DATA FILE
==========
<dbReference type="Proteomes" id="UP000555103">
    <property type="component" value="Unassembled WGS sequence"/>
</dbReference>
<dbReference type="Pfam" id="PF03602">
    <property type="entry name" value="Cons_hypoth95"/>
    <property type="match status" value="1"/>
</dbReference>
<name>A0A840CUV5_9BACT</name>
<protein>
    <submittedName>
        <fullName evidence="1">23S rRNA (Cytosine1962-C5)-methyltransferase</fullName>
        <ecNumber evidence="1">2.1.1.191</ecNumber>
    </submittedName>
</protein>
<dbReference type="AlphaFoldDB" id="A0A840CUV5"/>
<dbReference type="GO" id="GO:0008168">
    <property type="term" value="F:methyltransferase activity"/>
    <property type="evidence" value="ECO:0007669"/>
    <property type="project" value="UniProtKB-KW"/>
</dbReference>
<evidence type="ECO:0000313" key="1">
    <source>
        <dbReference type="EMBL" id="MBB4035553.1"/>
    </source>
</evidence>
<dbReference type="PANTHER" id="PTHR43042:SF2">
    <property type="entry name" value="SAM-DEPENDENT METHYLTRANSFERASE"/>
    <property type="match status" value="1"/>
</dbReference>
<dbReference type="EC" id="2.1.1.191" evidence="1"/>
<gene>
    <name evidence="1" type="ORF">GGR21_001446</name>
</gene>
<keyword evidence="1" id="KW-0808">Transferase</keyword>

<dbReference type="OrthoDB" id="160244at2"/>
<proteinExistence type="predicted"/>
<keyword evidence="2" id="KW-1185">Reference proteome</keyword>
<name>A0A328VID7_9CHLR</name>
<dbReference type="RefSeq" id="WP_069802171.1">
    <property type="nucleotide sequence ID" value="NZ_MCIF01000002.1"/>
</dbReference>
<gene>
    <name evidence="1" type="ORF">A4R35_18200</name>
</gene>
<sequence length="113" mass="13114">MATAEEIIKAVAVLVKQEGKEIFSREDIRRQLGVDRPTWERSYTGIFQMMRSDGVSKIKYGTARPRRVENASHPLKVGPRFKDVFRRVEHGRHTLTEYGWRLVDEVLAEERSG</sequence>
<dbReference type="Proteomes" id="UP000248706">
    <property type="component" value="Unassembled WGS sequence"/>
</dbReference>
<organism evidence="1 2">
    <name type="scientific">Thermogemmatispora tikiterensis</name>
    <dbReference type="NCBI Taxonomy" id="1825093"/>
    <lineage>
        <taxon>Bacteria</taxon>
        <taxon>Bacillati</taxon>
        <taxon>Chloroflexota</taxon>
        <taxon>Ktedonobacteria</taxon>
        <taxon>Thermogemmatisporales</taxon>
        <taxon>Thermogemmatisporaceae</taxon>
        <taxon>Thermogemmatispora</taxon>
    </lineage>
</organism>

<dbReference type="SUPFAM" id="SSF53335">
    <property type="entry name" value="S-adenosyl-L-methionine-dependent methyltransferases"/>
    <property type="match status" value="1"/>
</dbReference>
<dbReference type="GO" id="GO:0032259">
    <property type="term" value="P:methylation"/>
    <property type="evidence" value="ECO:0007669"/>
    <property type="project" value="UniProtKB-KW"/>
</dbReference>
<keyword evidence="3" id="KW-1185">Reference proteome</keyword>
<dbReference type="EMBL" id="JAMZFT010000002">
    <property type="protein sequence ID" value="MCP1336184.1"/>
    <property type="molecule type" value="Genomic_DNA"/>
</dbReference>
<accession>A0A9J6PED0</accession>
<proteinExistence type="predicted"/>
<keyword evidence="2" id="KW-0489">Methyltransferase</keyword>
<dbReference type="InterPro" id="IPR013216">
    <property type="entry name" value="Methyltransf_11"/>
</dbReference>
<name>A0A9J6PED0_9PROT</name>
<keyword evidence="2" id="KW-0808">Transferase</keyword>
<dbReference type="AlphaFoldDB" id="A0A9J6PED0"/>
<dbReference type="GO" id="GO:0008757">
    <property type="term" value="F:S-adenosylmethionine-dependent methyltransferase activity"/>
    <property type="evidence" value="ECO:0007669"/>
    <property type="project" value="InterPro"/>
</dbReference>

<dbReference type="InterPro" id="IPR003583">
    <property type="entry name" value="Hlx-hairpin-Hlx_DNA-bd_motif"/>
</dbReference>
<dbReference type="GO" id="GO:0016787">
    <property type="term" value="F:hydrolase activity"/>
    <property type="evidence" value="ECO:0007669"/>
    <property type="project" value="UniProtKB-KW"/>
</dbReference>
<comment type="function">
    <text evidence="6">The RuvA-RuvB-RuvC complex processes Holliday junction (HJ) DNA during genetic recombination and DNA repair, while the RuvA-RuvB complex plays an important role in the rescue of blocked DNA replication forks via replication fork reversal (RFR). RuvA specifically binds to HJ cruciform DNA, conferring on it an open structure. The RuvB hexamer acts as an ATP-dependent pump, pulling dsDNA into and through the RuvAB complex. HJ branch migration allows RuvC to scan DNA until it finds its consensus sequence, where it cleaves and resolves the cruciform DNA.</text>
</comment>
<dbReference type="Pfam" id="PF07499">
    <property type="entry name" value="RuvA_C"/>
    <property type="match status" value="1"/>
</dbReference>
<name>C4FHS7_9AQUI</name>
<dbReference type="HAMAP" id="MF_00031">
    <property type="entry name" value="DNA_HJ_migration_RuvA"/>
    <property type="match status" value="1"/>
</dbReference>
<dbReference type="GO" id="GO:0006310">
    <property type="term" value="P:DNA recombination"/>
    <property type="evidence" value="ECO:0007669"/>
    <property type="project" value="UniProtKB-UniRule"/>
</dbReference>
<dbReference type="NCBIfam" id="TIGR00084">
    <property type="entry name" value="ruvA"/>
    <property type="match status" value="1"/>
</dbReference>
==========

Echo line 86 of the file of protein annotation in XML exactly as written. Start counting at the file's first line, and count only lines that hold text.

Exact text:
    <property type="term" value="F:S-adenosylmethionine-dependent methyltransferase activity"/>